Monthly Archives: October 2014

Oil And Honey. (And The Apocalypse?)

A (Completely-Read) Book Review

If you want to be inspired, thrilled, moved, and horrified—and you’re into choose-your-own-adventure and Never-Ending-Story type plots that evolve as you go—you’ve got to read Oil And Honey

It’s somehow a page-turner about legislative politics.

It’s somehow a page-turner about tending beehives on a farm in Vermont.

Basically, it’s a page-turner about whether or not there will continue to life on Earth as we know it. Author Bill McKibben is a new name to me, but the career he traces in this memoir-ish book makes it clear that I’m late to the game. He was writing books that warned us about global warming (like The End of Nature) back when I was still learning to write my name. Increasing desperation led him to put down the pen and pick up the sword of civil disobedience. It’s a bildungsroman about activism.

For years, he has had the privilege and the burden of being close to the numbers and the data about climate change. It can be easy to settle into a static sense of the problem: the planet’s getting warmer, I should really be “greener,” ah well. But he unleashes some real new data whoppers on the reader, and his anxiety that time is running out and the point of no return is maybe a quick sprint away, or perhaps entirely beyond our reach, is contagious. I know I mentioned “the apocalypse” in my headline, because that’s how I think about it. But the devastation of climate change is never going to be one big mushroom cloud. It’s going to be the disappearance, slowly or quickly, of the privileges, opportunities, resources, comforts, and beauty in our world—from urban creature comforts to productive and healthy farms to easy international travel to beloved natural landscapes.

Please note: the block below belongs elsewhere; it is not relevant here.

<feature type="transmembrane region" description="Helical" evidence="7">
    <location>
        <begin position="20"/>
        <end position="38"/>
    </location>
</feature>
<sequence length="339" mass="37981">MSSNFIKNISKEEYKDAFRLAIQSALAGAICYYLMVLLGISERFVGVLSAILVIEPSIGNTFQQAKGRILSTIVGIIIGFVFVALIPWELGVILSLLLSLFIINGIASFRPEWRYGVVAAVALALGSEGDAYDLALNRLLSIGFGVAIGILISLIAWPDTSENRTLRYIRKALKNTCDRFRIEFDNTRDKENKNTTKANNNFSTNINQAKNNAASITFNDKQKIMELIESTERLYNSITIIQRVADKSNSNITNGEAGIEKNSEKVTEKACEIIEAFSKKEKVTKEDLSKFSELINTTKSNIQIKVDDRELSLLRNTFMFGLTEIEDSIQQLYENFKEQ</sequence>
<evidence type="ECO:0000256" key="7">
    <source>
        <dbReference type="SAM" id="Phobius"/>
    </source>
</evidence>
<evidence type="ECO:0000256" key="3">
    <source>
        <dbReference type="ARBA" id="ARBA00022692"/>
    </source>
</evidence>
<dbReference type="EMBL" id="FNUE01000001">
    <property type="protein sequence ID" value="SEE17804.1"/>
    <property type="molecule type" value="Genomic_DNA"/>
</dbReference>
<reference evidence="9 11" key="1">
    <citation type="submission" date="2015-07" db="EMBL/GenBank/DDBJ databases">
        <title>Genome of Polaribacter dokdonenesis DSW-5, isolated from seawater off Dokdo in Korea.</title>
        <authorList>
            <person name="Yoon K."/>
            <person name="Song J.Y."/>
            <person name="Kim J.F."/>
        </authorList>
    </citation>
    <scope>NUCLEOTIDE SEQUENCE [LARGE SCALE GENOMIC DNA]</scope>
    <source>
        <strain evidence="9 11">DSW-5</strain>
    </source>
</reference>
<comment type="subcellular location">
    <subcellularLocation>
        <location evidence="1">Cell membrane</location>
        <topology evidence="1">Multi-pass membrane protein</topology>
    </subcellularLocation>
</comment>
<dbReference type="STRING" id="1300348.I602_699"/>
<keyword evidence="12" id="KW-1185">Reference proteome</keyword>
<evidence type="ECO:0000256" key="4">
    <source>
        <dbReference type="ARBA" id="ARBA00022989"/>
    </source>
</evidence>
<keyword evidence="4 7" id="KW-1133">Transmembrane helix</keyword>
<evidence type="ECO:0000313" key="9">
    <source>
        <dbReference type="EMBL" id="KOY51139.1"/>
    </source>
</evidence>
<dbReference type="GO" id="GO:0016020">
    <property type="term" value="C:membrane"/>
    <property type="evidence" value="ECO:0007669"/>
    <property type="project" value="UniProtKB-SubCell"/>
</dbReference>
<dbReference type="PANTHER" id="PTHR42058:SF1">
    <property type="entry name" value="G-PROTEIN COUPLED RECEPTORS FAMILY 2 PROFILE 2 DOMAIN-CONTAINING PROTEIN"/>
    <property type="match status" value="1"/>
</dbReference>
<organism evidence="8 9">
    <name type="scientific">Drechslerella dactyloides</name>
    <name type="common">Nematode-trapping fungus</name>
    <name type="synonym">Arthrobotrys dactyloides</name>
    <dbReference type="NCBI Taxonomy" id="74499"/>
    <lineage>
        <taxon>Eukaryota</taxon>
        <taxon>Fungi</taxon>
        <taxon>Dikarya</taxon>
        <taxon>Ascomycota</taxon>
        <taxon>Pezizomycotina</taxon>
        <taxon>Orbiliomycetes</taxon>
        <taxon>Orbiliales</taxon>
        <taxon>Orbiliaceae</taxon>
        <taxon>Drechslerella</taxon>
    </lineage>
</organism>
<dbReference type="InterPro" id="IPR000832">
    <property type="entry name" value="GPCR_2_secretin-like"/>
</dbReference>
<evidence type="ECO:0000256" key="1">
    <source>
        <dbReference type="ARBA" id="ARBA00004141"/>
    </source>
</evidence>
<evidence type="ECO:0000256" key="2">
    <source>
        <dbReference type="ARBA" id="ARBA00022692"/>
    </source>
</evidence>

Just a couple key, terrifying instances of McKibben math:

  • Two years ago, 15,785 record-high temperatures were recorded in the U.S. A regression analysis concluded it was “a once-in-4,779-years event.”
  • Scientists estimate we can put about 565 more gigatons of carbon dioxide into the atmosphere without totally, epically, absolutely screwing ourselves forever. We could do that in about 15 years. But what’s more, fossil fuel companies (and countries) have 2,795  gigatons at their disposal (at a value to them of about $28 trillion).

And yet, McKibben’s series of successes in mobilizing regular old people from around America and the world, through, the organization he and some of his students formed, are galvanizing. You wouldn’t think they could win—especially not right away—but they chalk up one victory after another. They move the needle, tick by tiny tick. They use the tried and true tactics of getting arrested in nonviolent demonstrations, and they put the power of the internet and email to effective use.

I’m not sure if I’m conveying how spell-binding I found all this. Like I said, it felt like being a part of The Never Ending Story, where the plot is created in real-time. Everything in the book is still happening right now. Nothing has made me feel more upset or more hopeful. Well, nothing except maybe participating in last month’s People’s Climate March, which organized in concert with many other organizations and movements.